“Striking Vipers” is as multilayered as “Smithereens” is straighforward. Pom Klementieff and Ludi Lin also appear as Roxette and Lance, characters in the virtual world of Striking Vipers X. The story is an extremely multifaceted look at the many layers of human relationships, including our relationships with friends and lovers and the technology we use to connect with them. When the characters use the VR add-on, a fantastically minuscule gadget the size of a button that attaches to the temple, and get transported into the virtual-yet-all-too-real world of their favorite video game, lines blur between reality and fantasy. 

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The dirty little secret of the VR industry today is how much porn is a driver for the technology. VR porn today sees more traffic than any kind of VR, and “Striking Vipers” plays with this reality in more ways than one. It’s important that Black Mirror asks the questions nobody wants to ask. “Are we saying something interesting and something new?” Jones relates, “The whole exploration of porn as porn gets more sophisticated and potentially more immersive. You know, our relationship with porn changes. When is it a healthy distraction?” And when does it become more than just porn? How does porn affect our real life relationships?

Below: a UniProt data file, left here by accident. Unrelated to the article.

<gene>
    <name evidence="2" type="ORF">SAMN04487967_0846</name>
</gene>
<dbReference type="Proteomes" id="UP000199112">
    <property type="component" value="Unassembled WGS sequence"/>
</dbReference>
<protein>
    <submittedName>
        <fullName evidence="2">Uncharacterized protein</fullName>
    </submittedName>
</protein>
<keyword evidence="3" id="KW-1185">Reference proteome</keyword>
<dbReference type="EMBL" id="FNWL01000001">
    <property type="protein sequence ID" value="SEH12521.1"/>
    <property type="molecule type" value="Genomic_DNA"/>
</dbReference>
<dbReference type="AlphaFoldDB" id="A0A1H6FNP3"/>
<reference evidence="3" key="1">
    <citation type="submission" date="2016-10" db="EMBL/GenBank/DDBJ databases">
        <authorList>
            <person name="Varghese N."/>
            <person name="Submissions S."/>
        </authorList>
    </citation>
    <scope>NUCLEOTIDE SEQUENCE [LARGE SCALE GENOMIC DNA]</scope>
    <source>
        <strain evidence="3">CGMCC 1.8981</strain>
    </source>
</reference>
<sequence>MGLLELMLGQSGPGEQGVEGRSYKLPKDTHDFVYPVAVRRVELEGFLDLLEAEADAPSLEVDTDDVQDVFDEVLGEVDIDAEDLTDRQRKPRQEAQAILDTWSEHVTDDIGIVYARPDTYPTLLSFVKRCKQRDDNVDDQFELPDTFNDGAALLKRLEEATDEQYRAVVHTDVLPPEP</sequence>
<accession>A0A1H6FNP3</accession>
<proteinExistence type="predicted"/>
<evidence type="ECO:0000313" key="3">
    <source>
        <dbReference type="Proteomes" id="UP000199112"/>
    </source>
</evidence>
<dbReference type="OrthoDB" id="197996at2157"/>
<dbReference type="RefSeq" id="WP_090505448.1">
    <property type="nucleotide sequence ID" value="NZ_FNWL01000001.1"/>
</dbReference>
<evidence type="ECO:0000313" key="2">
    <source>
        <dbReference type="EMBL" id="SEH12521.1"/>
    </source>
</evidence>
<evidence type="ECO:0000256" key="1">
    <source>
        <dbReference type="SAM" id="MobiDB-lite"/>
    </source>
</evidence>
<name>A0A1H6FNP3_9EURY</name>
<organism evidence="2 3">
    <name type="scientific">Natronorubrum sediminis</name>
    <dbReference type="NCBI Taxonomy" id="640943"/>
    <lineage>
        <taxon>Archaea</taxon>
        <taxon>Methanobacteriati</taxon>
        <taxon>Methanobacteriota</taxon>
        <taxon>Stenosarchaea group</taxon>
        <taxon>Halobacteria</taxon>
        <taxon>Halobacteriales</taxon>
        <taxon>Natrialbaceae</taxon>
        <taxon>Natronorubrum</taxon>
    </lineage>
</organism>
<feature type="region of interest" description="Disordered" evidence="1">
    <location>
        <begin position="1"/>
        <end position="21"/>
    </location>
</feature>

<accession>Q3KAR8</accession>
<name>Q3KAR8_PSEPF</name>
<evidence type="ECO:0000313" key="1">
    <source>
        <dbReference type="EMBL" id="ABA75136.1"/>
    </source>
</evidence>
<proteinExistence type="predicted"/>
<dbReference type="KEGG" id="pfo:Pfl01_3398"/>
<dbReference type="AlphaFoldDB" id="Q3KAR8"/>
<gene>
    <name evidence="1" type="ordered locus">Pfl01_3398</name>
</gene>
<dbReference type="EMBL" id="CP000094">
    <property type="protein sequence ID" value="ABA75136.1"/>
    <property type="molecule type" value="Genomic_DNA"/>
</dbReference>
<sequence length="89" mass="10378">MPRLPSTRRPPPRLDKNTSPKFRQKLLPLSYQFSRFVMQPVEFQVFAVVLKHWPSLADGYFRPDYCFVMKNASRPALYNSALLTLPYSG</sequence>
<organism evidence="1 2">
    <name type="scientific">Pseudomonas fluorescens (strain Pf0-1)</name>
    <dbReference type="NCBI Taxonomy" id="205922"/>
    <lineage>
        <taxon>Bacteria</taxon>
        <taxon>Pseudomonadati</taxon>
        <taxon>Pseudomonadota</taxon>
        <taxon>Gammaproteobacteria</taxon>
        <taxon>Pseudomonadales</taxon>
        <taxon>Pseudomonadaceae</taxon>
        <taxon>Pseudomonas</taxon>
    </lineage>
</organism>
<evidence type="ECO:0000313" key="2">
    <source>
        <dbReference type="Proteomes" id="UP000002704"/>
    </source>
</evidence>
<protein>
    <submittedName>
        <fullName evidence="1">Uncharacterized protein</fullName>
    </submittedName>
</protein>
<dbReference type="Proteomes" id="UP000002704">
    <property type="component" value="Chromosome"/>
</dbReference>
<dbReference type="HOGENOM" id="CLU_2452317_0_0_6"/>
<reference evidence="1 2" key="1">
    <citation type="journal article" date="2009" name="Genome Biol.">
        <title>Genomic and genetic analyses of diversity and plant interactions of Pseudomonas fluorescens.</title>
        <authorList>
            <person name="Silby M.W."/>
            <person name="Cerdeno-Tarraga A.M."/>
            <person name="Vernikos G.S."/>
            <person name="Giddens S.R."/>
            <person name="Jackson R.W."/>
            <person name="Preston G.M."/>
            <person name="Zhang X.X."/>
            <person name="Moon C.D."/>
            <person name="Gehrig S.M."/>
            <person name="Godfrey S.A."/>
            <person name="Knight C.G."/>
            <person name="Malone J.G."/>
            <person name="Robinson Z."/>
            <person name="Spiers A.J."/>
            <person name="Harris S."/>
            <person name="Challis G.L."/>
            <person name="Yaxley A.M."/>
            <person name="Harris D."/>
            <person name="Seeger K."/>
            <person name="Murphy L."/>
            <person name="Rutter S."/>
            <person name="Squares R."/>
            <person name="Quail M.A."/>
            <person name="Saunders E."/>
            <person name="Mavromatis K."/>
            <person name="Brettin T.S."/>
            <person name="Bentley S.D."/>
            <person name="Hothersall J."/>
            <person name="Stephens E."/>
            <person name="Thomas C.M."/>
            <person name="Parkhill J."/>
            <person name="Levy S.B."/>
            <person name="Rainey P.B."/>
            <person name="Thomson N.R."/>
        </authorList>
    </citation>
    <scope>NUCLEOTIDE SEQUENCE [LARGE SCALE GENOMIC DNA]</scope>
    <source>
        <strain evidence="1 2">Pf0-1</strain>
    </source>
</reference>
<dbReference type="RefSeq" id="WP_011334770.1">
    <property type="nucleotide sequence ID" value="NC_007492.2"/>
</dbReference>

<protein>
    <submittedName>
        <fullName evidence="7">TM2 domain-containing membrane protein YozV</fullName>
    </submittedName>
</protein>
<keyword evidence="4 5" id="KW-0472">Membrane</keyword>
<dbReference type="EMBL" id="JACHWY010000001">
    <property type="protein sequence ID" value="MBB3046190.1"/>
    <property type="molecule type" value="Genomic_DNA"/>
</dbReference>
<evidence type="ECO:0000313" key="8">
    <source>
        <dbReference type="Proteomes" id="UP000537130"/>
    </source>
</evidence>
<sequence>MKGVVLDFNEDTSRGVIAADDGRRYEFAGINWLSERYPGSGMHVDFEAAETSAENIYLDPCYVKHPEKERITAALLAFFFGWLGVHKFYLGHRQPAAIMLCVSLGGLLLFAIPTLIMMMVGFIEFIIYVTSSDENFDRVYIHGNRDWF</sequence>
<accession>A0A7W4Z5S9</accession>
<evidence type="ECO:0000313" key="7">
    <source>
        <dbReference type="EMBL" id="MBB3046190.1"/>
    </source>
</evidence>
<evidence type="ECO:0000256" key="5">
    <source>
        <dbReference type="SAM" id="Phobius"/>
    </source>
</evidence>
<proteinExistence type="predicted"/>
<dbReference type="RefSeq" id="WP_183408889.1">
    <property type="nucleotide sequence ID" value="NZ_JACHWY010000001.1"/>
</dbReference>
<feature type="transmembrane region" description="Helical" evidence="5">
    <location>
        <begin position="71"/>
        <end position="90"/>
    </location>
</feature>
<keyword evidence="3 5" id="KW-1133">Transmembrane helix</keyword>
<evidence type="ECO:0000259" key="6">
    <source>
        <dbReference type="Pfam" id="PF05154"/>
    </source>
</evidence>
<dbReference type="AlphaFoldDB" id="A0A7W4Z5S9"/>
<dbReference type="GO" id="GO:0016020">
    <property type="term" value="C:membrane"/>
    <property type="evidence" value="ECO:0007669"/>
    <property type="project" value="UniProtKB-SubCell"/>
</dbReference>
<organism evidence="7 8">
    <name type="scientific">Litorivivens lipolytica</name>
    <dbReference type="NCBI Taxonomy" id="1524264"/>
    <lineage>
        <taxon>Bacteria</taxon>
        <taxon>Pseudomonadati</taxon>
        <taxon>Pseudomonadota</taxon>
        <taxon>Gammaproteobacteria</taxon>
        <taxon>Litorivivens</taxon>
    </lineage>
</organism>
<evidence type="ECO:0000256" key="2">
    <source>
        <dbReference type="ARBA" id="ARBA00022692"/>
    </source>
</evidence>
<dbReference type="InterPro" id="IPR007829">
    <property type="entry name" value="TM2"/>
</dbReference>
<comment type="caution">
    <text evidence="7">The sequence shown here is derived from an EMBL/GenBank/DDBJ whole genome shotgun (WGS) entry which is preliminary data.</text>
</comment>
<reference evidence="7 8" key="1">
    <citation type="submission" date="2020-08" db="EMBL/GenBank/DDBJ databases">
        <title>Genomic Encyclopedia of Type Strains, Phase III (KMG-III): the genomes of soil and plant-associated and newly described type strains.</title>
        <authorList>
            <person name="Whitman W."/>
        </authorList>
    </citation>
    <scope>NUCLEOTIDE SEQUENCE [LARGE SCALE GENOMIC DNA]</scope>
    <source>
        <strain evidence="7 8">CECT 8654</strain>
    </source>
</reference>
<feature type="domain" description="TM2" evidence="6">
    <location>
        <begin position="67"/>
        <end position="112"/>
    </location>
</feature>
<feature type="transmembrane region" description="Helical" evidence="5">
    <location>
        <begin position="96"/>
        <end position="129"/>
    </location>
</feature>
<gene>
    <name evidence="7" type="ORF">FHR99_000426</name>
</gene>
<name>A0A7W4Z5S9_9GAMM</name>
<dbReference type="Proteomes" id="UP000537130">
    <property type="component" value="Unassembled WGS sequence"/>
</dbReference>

These questions and more swirl around “Striking Vipers,” which might potentially be an extremely uncomfortable watch for many people. Brooker does a terrific job tying together a story that could go wrong in so many ways. That he was able to weave all the layers among all the characters to reach an oddly, and for some perhaps uncomfortably, satisfying conclusion, is a testament to his remarkable skill and experience. It is one of those Black Mirror episodes that leaves audiences with so many questions, not only about the episode itself but about their own relationships and their identity. 

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'Rachel, Jack, and Ashley, Too' Wasn't Written for Miley 

Photo by NETFLIX.